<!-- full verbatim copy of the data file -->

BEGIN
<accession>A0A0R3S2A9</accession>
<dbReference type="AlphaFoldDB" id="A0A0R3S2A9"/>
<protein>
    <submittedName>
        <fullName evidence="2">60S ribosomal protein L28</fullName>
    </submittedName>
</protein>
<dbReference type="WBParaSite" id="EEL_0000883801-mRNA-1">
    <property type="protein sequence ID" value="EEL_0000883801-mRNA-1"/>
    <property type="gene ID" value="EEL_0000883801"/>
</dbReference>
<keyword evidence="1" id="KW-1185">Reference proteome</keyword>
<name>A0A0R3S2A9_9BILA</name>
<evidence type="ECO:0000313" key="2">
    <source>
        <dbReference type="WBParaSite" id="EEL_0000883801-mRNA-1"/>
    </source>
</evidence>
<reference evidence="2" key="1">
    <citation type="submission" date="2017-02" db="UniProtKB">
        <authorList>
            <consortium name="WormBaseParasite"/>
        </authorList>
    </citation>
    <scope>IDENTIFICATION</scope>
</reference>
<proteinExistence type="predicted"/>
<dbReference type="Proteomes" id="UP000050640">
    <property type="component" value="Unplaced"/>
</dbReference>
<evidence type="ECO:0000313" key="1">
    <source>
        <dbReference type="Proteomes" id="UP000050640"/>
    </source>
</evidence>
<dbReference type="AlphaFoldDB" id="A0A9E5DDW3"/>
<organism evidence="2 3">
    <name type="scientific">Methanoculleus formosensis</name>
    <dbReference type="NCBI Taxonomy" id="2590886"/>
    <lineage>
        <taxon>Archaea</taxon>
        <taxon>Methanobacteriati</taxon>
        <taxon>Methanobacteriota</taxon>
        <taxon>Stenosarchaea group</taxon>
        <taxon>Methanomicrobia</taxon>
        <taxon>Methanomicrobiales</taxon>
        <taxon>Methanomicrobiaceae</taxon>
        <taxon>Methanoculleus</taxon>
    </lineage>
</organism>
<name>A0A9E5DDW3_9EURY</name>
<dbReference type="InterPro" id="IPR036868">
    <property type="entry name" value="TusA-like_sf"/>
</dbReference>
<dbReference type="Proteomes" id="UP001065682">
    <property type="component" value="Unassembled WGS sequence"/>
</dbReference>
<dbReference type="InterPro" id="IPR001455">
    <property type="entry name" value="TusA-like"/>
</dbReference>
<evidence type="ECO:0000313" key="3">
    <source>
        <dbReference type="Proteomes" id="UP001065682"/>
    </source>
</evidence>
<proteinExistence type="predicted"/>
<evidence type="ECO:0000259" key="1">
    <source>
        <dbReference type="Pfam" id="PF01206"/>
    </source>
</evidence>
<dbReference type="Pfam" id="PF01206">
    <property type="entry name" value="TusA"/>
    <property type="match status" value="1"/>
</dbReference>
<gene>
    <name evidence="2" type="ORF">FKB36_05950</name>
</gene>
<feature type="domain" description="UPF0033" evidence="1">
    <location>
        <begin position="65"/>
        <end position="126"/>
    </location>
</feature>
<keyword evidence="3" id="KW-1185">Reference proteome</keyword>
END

<accession>A0A0R3S2A9</accession>
<dbReference type="AlphaFoldDB" id="A0A0R3S2A9"/>
<protein>
    <submittedName>
        <fullName evidence="2">60S ribosomal protein L28</fullName>
    </submittedName>
</protein>
<dbReference type="WBParaSite" id="EEL_0000883801-mRNA-1">
    <property type="protein sequence ID" value="EEL_0000883801-mRNA-1"/>
    <property type="gene ID" value="EEL_0000883801"/>
</dbReference>
<keyword evidence="1" id="KW-1185">Reference proteome</keyword>
<name>A0A0R3S2A9_9BILA</name>
<evidence type="ECO:0000313" key="2">
    <source>
        <dbReference type="WBParaSite" id="EEL_0000883801-mRNA-1"/>
    </source>
</evidence>
<reference evidence="2" key="1">
    <citation type="submission" date="2017-02" db="UniProtKB">
        <authorList>
            <consortium name="WormBaseParasite"/>
        </authorList>
    </citation>
    <scope>IDENTIFICATION</scope>
</reference>
<proteinExistence type="predicted"/>
<dbReference type="Proteomes" id="UP000050640">
    <property type="component" value="Unplaced"/>
</dbReference>
<evidence type="ECO:0000313" key="1">
    <source>
        <dbReference type="Proteomes" id="UP000050640"/>
    </source>
</evidence>
<dbReference type="AlphaFoldDB" id="A0A9E5DDW3"/>
<organism evidence="2 3">
    <name type="scientific">Methanoculleus formosensis</name>
    <dbReference type="NCBI Taxonomy" id="2590886"/>
    <lineage>
        <taxon>Archaea</taxon>
        <taxon>Methanobacteriati</taxon>
        <taxon>Methanobacteriota</taxon>
        <taxon>Stenosarchaea group</taxon>
        <taxon>Methanomicrobia</taxon>
        <taxon>Methanomicrobiales</taxon>
        <taxon>Methanomicrobiaceae</taxon>
        <taxon>Methanoculleus</taxon>
    </lineage>
</organism>
<name>A0A9E5DDW3_9EURY</name>
<dbReference type="InterPro" id="IPR036868">
    <property type="entry name" value="TusA-like_sf"/>
</dbReference>
<dbReference type="Proteomes" id="UP001065682">
    <property type="component" value="Unassembled WGS sequence"/>
</dbReference>
<dbReference type="InterPro" id="IPR001455">
    <property type="entry name" value="TusA-like"/>
</dbReference>
<evidence type="ECO:0000313" key="3">
    <source>
        <dbReference type="Proteomes" id="UP001065682"/>
    </source>
</evidence>
<proteinExistence type="predicted"/>
<evidence type="ECO:0000259" key="1">
    <source>
        <dbReference type="Pfam" id="PF01206"/>
    </source>
</evidence>
<dbReference type="Pfam" id="PF01206">
    <property type="entry name" value="TusA"/>
    <property type="match status" value="1"/>
</dbReference>
<gene>
    <name evidence="2" type="ORF">FKB36_05950</name>
</gene>
<feature type="domain" description="UPF0033" evidence="1">
    <location>
        <begin position="65"/>
        <end position="126"/>
    </location>
</feature>
<keyword evidence="3" id="KW-1185">Reference proteome</keyword>